Kol Nidrei  /  198
        The Ma’ariv Service  /  201
        The Shaḥarit Service  /  203
        Torah Readings  /  204
        The Musaf Service  /  205
        The Minḥah Service  /  207
        The Ne’ilah Service  /  208
        Conclusion of the Festival  /  211
 
CHAPTER 12. Special Days  /  213
Rosh Ḥodesh—The New Moon  /  213
Ḥol ha-Mo’ed—The Intermediate Days of a Festival  /  217
        Ḥol ha-Mo’ed of Pesaḥ  /  219
        Ḥol ha-Mo’ed of Sukkot  /  220
        Ḥosha’na Rabbah  /  221
        Shabbat Ḥol ha-Mo’ed  /  222
Hanukkah  /  222
        Rosh Ḥodesh During Hanukkah  /  225
Purim  /  225
         Shushan Purim  /  227
Fast Days  /  229
         The Ninth of Av (Tish’ah be-Av)  /  229
         Memorial Fast Days  /  233
         The Twentieth of Sivan—A Fast Day of Remembrance  /  236
         Fast Days for Repentance and Atonement  /  237
         Other Fixed Fast Days  /  239
         Nonfixed Fast Day  /  240
Special Time Perios  /  243
         The Ten Days of Repentance  /  243
         The Month of Nisan  /  244
         The Counting of the Omer  /  244
         The Three Weeks (Bein ha-Meitzarim)  /  245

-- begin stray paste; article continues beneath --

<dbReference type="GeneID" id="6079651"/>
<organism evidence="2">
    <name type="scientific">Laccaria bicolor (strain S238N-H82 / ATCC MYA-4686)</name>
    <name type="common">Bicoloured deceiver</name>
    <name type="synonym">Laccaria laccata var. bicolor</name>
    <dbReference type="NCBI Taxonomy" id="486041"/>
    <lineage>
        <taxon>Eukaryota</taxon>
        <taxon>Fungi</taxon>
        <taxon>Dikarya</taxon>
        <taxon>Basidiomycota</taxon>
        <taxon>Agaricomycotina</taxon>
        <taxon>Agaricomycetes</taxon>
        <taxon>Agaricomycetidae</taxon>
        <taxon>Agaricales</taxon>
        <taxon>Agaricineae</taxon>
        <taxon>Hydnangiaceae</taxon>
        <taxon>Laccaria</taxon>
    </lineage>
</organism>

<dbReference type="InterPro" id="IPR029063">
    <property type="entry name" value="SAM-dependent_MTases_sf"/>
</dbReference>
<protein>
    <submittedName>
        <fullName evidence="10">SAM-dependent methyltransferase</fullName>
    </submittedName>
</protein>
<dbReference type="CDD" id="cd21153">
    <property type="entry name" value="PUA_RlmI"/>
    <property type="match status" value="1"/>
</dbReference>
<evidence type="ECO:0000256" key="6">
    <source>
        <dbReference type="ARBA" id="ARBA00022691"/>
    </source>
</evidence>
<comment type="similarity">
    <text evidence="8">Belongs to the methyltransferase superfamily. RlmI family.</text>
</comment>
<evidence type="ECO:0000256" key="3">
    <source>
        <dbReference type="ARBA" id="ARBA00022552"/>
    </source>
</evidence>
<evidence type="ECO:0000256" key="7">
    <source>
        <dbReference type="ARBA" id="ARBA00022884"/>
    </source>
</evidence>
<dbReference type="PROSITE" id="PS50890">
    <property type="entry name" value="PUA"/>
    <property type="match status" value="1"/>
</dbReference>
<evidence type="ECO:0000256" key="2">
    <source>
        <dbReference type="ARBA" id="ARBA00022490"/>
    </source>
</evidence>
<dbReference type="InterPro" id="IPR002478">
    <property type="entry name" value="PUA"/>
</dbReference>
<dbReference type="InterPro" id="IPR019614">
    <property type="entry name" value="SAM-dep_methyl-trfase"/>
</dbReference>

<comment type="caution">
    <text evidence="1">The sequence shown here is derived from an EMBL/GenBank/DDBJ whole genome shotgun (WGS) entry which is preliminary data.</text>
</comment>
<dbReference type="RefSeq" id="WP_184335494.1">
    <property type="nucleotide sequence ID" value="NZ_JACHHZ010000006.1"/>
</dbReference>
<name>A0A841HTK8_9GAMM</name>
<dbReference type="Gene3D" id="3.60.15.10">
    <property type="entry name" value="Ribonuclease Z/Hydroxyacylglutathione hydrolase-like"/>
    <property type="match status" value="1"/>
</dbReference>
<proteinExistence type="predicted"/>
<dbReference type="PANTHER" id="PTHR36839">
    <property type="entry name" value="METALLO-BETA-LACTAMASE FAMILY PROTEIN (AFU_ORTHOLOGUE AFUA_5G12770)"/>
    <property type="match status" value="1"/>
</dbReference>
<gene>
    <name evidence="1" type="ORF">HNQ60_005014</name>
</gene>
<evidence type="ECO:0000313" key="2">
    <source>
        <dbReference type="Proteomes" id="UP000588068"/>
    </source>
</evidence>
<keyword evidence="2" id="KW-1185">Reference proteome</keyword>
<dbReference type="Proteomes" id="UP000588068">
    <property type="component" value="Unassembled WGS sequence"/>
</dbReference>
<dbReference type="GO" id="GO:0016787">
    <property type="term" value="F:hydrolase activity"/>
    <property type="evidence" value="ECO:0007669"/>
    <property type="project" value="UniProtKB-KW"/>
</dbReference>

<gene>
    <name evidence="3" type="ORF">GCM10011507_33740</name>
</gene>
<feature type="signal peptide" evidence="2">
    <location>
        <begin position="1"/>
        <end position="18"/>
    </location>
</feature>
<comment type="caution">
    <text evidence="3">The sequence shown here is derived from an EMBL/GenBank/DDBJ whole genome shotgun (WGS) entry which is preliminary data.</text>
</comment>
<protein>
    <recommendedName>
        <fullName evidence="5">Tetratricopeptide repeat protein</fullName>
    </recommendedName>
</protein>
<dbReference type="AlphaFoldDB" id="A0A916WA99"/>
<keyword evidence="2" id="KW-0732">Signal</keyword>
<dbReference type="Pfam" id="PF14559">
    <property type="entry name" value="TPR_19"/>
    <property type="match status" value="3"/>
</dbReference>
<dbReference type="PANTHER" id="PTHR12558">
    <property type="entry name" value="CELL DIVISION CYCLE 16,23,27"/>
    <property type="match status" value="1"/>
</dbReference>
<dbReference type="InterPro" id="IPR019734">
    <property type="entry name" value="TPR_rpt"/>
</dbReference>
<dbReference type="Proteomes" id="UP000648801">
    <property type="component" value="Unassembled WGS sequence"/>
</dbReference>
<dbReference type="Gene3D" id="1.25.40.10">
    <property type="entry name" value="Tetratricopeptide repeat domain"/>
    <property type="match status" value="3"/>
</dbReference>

The Month of Elul  /  245
Days of Joy  /  246
         Local Purims  /  247
         Lag ba-Omier—The Thirty-third Day of the Omer Period  /  247
         The Day of Independence and Jerusalem Day  /  248
         Other Days When Taḥanun Is Not Recited  /  249
 
CHAPTER 13. Torah Readings  /  253
The Cycle of Torah Readings  /  254
Taking the Torah Scrolls Out of the Ark  /  256
The Order of Calling Up to the Torah  /  258
Blessings for the Torah  /  260
Torah-Reading Customs  /  263
Hagbahah (“Raising”) and Gelilah (“Winding”) of the Torah Scroll  /  265
Returning the Torah Scrools to the Ark  /  267
The People Called Up to the Torah Reading  /  268
The Torah Scroll  /  270
Wrappings and Decorations of the Torah Scroll  /  274
The Pointer (Yad)  /  276
Cantillation of the Torah Reading (Ta’amei he-Mikra)  /  277
         Emperor Accents  /  279
         King Accents  /  279
         Minister Accents  /  280
 
PART FOUR • The Synagogue and Communal Prayer  
 
CHAPTER 14. The Synagogue  /  285
Ancient Origins of the Synagogue  /  285
Ancient Synagogues  /  286
Synagogues Outside the City  /  287
The Structure of the Synagogue  /  288
The Women’s Gallery  /  290
Orientation  /  290
Synagogue Accessories  /  292
         The Holy Ark  /  292
         The Bimah  /  292
         Ner Tamid—The Eternal Light  /  293
         The Prayers Lectern  /  293
         Candles and Lamps  /  294
         The Basin  /  294
         Seating  /  295
         Additional Accessories   /  295
Synagogue Architecture  /  297
         Ornamentation  /  298